Bio-economics of Climate Change Payments for Carbon Sequestration in Michigan This poster shows how strategies to mitigate global warming can also help.
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Presentation on theme: "Bio-economics of Climate Change Payments for Carbon Sequestration in Michigan This poster shows how strategies to mitigate global warming can also help."— Presentation transcript:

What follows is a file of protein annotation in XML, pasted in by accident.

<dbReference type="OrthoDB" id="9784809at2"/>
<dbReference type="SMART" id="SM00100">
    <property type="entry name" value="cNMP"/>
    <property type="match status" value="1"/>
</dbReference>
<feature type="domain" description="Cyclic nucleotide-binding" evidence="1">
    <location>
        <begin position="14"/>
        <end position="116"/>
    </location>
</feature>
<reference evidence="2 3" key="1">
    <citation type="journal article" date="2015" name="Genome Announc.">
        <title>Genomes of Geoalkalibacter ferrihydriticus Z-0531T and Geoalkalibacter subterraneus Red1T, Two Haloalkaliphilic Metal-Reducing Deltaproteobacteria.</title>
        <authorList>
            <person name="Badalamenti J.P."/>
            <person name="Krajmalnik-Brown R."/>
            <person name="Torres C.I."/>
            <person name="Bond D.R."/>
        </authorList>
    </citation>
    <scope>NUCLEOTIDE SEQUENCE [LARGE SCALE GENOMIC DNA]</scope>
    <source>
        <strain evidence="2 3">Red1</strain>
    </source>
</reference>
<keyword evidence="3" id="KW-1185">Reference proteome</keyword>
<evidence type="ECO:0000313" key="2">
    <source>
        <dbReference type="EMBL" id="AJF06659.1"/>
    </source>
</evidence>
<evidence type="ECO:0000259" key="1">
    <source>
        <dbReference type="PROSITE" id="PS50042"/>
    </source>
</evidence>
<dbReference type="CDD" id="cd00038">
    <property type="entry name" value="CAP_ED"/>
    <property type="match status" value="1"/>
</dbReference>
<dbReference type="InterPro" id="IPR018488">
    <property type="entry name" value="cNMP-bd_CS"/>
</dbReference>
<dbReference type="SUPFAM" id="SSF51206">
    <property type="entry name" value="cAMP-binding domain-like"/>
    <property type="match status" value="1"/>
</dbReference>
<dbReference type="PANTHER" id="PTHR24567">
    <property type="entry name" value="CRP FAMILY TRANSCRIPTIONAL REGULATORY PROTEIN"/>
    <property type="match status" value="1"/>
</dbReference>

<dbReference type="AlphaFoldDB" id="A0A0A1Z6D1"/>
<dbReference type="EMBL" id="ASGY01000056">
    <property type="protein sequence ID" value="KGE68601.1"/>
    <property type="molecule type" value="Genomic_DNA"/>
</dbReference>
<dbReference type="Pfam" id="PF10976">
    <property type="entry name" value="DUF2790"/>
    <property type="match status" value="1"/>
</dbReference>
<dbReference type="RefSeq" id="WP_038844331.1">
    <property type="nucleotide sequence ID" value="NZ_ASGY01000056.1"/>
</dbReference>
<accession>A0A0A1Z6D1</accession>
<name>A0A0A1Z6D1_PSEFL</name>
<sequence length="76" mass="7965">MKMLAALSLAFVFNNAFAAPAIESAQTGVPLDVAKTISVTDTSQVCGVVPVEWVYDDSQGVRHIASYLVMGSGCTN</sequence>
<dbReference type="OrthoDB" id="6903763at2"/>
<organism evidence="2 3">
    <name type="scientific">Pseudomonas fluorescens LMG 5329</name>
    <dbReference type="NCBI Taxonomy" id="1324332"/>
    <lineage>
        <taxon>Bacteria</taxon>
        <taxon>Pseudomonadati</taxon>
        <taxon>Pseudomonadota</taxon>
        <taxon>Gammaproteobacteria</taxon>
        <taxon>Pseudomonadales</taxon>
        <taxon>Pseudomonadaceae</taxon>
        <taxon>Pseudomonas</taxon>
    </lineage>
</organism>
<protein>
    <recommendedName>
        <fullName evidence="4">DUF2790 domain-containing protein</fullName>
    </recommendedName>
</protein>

Bio-economics of Climate Change Payments for Carbon Sequestration in Michigan This poster shows how strategies to mitigate global warming can also help Michigan farmers earn more money from their conservation practices. Threat of Global Warming Life on earth exists due to presence of gases like carbon dioxide (CO 2 ) that keep the earth’s surface warm by absorbing sun’s radiation reflected by it. The global carbon cycle keeps the optimum concentration of CO 2 in the atmosphere. Human activities – burning of fossil fuels and large-scale deforestation – have disrupted this natural cycle by sharply increasing the atmospheric CO 2 concentration. Carbon Sequestration – a solution Possible solutions to combat global warming include reducing CO 2 emissions (e.g. by burning less fossil fuels) and carbon sequestration – removing excess CO 2 from the atmosphere and storing it as other forms of carbon. Plants and trees absorb CO 2 from the atmosphere and convert it into biomass and soil organic matter through photosynthesis. Forestry, conservation tillage, and grass plantings are viable carbon sequestration activities. This produces the ‘the greenhouse effect’. CO 2 absorbs more heat in the atmosphere, leading to global warming, thereby increasing temperature, changing weather patterns, melting glaciers and polar ice, and raising sea level. Continued global warming may have adverse impact on national and international economies. Markets for carbon credits The Kyoto Protocol enacted in 2005, requires member countries to reduce carbon emissions by 5.2% below 1990 levels by 2008-12. Countries can achieve these targets by trading in carbon credits, which are units of carbon emissions reduced at source (measured in tons of CO 2 equivalent – tCO 2 e). These efforts have led to growth in carbon markets such as the European Union Emission Trading Scheme. In 2006, more than 760 million tCO 2 e were traded in this market, valued at $18.9 billion. Another market for carbon credits is the US based Chicago Climate Exchange. Carbon sequestration credits: Potential gains for Michigan landowners The growth in Michigan’s forests raises the state’s carbon sequestration potential. Michigan farmers can earn income by selling carbon credits from post-1990 forest plantations and post-1999 grass plantings and no-tillage practices. The estimated value of carbon credits from Michigan is $9.3 million/annum. As CO 2 emissions rise, there will be a higher demand for these carbon credits. CCX is a voluntary emission reduction and trading program whose members reduce their carbon emissions by 1% per year. Members include Ford, DuPont, IBM, Motorola, New Mexico, Chicago, and Universities of Minnesota and Iowa. Members that cannot reduce their own emissions can buy credits from other members that exceed their reduction targets and from farmers engaged in carbon sequestration. Since its 2003 inception, CCX has traded more than 15 million tons of carbon credits. The present price of carbon on CCX is $4/ton. Farmers can make money by selling carbon sequestration credits from forestry, conservation tillage, and grass plantings. In 2005, Iowa farmers sold 20,000 tons of carbon credits on the CCX from no-till farmland and grasslands. The University of Iowa, a CCX member, bought all these credits. As the map shows, Michigan can also earn CCX carbon payments for conservation tillage, grass planting, and forestry. Offsets for no-till or grasses Offsets for grasses only US Central Region for CCX Soil Offsets Realizing this value will require: ‘aggregator’: an organization that helps individual farmers link up and sell carbon credits on CCX. ways to reduce costs for monitoring and measuring carbon sequestration on farmers’ fields. Researchers are working on computer based models that can use satellite images to monitor and measure carbon sequestration on farmers’ fields. Contributing Authors Rohit Jindal (CARRS), John Kerr (CARRS), Stuart Gage (Entomology), Gene Safir (Plant Pathology), Brent Simpson (Institute of International Agriculture), David Skole (Forestry), and Terry Link (Office for Campus Sustainability). Data Sources Chicago Climate Exchange, Department of Natural Resources, Intergovernmental Panel on Climate Change, Michigan Land Resource Project, MSU (Office for Campus Sustainability), Natural Resource Conservation Service, United Nations Environment Program, UN Framework Convention on Climate Change, University of Michigan (SNRE), USDA (National Agricultural Statistical Service), US Environment Protection Agency, and USDA (Forest Service). Potential Income for Michigan Landowners from Carbon Sequestration *Calculations based on conservative sequestration estimate of 6 ton CO2 / acre for post-1990 timberland. CCX estimates of 0.50 ton CO2 / acre for both land under conservation reserve and for cover crops, and 0.75 ton CO2 / acre for woodlands. Chicago Climate Exchange (CCX) and Carbon Payments Sequestration (tons of CO 2 /acre) Total Sequestration (tons of CO 2 ) At CCX price ($4/ton CO 2 ) Land UseAcres Post-1990 Timberland325,6822.4781,6373,126,548 Land under Christmas Trees60,5202.4145,248580,992 Land under woody crops10,9662.426,318105,272 Land under Conservation Tillage296,6660.5148,333593,332 Idle land for cover crops 607,9360.5303,9681,215,872 Woodland1,224,2370.75918,1783,672,712 Total2,526,007 2,323,6829,294,728 In November 2006, MSU joined the CCX as part of its commitment to promote ‘green’ technologies and reduce its own emissions of about 520,000 tons CO 2 e/year. As CCX prices continue to rise, MSU can help Michigan farmers sell additional carbon credits on the exchange, thus setting an example for all the Great Lakes states.